Maybe you've previously read of the Taos hum. It's named for the town it's heard in — Taos, New Mexico— and it's been driving people nuts since the early 1990s. Just a fraction of the population hear the hum: about 2 percent.
But other hums pop up across the globe, and the 2 percent figure is pretty across-the-board. In 2011, the town of Woodland in England reported the presence of their hum, and they joined a list of towns that includes the English town of Bristol, the Scottish Largs, the Australian beachfront town of Bondi, and, of course, Taos. Most people who hear the hum (who are rather unimaginatively called "hearers") are between the ages of 50 and 70, and the noise has been linked to headaches, nosebleeds, and insomnia. At least one person was even reportedly driven to suicide because of the never-ending, maddening noise, which is something like the low throbbing of a diesel engine running constantly in the background of your mind.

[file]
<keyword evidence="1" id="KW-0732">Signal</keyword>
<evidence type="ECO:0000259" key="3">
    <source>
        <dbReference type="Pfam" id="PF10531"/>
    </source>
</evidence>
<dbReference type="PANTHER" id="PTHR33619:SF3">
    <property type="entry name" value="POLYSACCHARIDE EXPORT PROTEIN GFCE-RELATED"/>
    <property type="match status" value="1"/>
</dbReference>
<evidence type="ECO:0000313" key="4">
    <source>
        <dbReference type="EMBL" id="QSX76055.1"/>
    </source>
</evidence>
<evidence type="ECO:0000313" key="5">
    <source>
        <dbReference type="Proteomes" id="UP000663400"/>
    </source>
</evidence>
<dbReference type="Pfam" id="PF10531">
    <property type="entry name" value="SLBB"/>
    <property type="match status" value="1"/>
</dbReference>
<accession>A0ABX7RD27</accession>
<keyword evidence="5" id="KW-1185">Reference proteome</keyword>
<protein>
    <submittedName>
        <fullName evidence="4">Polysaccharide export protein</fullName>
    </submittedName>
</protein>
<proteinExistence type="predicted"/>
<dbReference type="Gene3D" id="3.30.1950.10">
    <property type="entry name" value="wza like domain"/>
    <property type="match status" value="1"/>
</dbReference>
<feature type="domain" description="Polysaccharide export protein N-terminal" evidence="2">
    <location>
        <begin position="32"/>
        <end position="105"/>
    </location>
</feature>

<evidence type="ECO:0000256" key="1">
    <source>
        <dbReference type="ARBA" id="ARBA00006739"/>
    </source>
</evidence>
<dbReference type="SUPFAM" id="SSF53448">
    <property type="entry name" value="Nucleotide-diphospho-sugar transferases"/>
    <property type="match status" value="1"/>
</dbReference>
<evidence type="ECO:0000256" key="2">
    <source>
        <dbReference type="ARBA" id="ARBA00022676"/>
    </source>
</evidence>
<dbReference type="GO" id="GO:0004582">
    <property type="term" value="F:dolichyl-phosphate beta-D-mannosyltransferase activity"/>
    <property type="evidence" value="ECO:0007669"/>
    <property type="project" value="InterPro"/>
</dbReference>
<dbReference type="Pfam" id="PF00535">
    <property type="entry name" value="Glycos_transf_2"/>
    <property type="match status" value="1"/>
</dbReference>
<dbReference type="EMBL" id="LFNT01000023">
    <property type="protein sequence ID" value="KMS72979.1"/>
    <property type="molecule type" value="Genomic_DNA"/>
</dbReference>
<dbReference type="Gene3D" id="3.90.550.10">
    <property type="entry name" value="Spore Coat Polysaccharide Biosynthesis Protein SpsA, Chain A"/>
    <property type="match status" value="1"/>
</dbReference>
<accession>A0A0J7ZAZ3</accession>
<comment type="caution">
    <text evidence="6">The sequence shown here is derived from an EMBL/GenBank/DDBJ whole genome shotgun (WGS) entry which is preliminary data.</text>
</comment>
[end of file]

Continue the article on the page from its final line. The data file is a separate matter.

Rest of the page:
One hum, heard in Kokomo, Indiana, was explained away as coming from a compressor and fan on a nearby industrial site. The others remain unexplained, though, and theories range from farm machinery to UFOs. The smart money, of course, is on the UFOs.